Anniversary Post: 2005 Kashmir Earthquake

2005 Kashmir EarthquakeOn this day, exactly ten years ago, the Kashmir earthquake occurred. It killed over 86,000 people — and displaced almost three million. Its aftershocks were substantial all by themselves. One of was 6.4 magnitude — not that much less powerful than the most powerful earthquake I’ve ever experienced, the 1989 Loma Prieta earthquake. And compared to most people, I’m laxidasical about earthquakes. I’m sure I would have terrified living through this quake — if I did manage to do so.

The earthquake had a magnitude of 7.6. It was felt as far away as Afghanistan and China. More than 70% of the casualties were in the city of Muzaffarabad. That’s remarkable when you consider that the current population of the city is slightly less than 100,000. Smaller towns were apparently reduced to rubble. It’s hard to imagine. And the infrastructure in the area was not up to the task of rescue. Communication was virtually cut off. But in the end, over $5 billion in relief did make it to the area. And life continues on.

Afterword

Here’s one for James Fillmore: in 1956, Don Larsen pitched the only perfect game in a World Series in MLB history. Is that because there just haven’t been that many World Series games, or because of something about the competition in the World Series? That sounds like a good subject for an article. Unfortunately, Larsen never played for the Twins — or even the Senators.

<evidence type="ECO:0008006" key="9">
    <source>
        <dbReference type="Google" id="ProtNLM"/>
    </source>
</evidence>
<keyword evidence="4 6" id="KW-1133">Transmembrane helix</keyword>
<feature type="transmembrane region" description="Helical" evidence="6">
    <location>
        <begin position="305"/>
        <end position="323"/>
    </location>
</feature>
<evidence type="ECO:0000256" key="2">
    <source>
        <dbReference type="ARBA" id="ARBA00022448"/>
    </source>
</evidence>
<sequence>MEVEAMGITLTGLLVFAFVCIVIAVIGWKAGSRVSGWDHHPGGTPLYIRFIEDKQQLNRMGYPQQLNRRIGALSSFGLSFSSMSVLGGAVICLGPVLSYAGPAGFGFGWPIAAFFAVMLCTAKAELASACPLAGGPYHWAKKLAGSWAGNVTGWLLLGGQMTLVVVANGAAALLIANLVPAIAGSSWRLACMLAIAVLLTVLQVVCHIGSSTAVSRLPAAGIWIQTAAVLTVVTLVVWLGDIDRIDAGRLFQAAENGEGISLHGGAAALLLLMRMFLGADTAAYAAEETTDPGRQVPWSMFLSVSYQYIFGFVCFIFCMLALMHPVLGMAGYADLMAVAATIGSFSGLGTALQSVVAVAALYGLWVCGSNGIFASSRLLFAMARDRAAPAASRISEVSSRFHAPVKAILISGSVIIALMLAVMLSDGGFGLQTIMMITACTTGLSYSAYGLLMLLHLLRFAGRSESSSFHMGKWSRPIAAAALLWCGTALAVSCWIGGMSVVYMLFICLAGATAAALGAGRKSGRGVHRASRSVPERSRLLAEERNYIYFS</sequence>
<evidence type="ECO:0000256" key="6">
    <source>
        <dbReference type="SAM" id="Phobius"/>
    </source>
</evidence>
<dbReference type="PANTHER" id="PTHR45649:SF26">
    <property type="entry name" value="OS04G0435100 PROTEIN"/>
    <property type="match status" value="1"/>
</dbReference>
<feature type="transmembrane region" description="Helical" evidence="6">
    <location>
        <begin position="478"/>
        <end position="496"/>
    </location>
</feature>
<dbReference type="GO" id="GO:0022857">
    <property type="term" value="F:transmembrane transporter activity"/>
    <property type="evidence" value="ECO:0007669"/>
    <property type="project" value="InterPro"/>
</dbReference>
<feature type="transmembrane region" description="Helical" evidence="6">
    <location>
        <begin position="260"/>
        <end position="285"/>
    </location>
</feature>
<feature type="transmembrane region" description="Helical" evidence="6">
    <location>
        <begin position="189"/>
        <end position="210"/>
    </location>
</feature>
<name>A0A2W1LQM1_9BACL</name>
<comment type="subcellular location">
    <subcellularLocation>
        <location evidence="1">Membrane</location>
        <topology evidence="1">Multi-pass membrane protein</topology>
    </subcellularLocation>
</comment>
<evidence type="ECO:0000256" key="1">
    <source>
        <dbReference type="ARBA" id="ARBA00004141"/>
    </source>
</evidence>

9 thoughts on “Anniversary Post: 2005 Kashmir Earthquake

  1. I actually hate writing about sports, but I’ll throw the question out to others who dig this stuff.

    • Then I realized it was a terrible question to ask on a sports site, so I deleted it. I can only pass myself off as a Guy’s Guy with pure deception. Manly men know all about Larsen, and Internet Manly Men know exactly what his game Meant In The Big Picture.

      I’m fairly sure Larsen had a great day. And that happens in baseball; people have great days pitching and hitting. What’s crazy is how invested fans become about predicting future performance from players having great or rotten days. Like making correct predictions, which is almost impossible, might get you hired by the team to run things, which is definitely impossible.

      • Yeah, I think of it all as stochastic. I hate to hear people talk about streaks and so on. That just doesn’t seem to be the way it works.

  2. I’m not sure I got the full context, but the total number of perfect games in Major League history remains pretty low – under 30 I think. With one perfect game in the 1956 World Series, the proportion of perfect W.S. games is very much higher than the proportion in general.

    • When you put it that way, his perfect game would appear to be an outlier. That might make a good post. I love doing basic statistics articles.

  3. Life does continue on-not necessarily as great as it was before but still on. Apparently they had housing back up for nearly everyone within two years after the quake. What kind of housing is kind of unclear but at least they had a roof over their head. I could read some of the recovery reports but I am too cheap to pay for it.

      • The gist I got was that it was not as bad as it is usually for these kinds of things-where most of the money/resources is diverted into a few rich people with guns hands since there were already so many NGOs in the area.

        • Interesting. It could have been the scale of it. Two million displaced. I can’t really imagine it.

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